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Friday, April 28, 2000

Queen’s closing
cardiac rehab

130 patients must find a new
home as the entire program ends
May 30, for 'purely financial' reasons

By Helen Altonn


About 130 patients who use The Queen's Medical Center's cardiac rehabilitation unit learned this week from a notice posted on the board that it is closing May 30.

The center announced Tuesday it plans to lay off 64 workers and cut costs by $7.5 million this year because of reduced Medicare reimbursements.

Linda Fukuhara, coordinator of the cardiac rehabilitation unit, confirmed reports that the entire program is being eliminated, including inpatient and outpatient services. "It's purely financial," she said.

"We've downsized a lot, so what we have left is three staff members," she said. "We are encouraged to look for other positions within the organization."

About 100 patients go to the unit for exercise in a maintenance program and 30 others are new patients, she said.

Bob Spangler, 72, has been going to the unit since April 1993, when he transferred from Castle Medical Center's cardiac rehab unit. He had a bypass operation for five blockages in April 1989.

"I've always tried to emphasize to people that we're (cardiac patients) like a bunch of alcoholics; we're never going to be whole again," he said. "You have to take care of yourself. That's where the exercise program comes in.

"I want to see my (three) grandchildren grow up, so that's why I've been dedicated."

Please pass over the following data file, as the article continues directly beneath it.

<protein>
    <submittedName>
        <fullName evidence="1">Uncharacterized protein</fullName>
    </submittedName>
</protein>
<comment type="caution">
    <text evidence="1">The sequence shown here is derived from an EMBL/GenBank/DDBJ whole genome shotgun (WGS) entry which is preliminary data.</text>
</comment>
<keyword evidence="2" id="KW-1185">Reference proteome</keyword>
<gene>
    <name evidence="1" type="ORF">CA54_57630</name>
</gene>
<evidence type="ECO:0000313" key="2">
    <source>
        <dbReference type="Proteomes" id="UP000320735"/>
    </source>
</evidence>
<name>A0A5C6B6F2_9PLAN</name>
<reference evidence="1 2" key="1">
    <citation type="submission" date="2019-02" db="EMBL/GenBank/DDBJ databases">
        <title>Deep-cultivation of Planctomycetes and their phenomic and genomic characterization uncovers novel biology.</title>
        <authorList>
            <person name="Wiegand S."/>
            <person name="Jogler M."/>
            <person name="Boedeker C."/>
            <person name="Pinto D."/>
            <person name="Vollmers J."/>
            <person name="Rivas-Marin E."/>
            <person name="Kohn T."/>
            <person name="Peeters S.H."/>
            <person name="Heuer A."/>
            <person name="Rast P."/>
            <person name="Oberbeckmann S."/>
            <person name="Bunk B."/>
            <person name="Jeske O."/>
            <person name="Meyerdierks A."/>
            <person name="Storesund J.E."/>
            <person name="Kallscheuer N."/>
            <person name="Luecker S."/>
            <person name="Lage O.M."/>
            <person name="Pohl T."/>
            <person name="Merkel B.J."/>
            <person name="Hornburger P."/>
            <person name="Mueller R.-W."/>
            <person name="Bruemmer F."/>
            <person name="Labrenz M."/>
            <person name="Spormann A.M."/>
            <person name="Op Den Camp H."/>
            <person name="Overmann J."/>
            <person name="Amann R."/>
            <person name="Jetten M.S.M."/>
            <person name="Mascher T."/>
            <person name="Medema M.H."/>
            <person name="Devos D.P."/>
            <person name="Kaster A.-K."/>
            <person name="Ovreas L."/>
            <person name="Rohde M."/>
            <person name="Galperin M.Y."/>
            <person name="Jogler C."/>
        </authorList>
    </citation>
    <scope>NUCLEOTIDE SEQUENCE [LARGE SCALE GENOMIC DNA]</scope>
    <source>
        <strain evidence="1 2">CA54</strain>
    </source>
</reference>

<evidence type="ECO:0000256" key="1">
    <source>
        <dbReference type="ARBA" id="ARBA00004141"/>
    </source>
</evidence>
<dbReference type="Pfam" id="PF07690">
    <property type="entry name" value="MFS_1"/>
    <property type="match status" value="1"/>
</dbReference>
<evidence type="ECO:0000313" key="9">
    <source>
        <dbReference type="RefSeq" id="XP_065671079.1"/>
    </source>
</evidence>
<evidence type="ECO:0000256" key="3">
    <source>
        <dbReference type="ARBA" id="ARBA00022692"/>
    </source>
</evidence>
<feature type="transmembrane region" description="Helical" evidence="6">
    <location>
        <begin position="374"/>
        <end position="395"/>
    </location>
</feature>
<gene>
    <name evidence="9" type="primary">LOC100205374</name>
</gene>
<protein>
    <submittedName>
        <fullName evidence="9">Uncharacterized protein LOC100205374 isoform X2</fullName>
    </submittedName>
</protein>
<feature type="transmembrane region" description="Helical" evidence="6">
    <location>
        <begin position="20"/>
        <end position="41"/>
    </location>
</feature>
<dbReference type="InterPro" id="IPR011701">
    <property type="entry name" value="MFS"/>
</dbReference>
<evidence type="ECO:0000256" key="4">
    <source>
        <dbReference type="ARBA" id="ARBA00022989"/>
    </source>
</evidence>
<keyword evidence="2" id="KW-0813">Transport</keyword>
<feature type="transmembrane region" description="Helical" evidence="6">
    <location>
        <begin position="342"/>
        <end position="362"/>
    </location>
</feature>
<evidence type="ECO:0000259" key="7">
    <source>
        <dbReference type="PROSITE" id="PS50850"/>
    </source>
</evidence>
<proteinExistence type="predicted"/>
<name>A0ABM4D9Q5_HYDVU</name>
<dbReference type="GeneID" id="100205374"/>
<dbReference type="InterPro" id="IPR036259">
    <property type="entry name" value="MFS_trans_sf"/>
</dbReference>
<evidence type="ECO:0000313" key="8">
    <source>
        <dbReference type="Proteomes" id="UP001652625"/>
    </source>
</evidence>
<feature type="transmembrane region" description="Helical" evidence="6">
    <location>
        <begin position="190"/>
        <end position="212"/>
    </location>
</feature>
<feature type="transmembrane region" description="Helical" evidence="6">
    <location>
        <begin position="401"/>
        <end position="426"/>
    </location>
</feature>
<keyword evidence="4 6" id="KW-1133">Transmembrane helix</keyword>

Cardiac rehabilitation specialists feel three days should be a minimum for maintenance, Spangler said. The Queen's cardiac rehab unit was open three days a week until two years ago when it was reduced to twice a week..

Fukuhara said the program goes beyond exercise. It also covers nutrition and stress management and teaches cardiac patients how to take their own blood pressure and monitor themselves.

Those using the facility develop support and camaraderie, she said. "That's an ingredient that's not measured in most places. They find it very powerful. They have a lot of friendships. They draw strength from one another because they're sharing common experiences."

Fukuhara said the staff is trying to help the patients find other resources, but few are available.

Castle has a small program, but St. Francis Medical Center may be able to accommodate some people, she said.

"We can go to a fitness center or the YMCA," Spangler said. But patients are monitored in the hospital cardiac rehab programs, he said. "You're not going to get that in a fitness center or the YMCA. You'll be strictly on your own."

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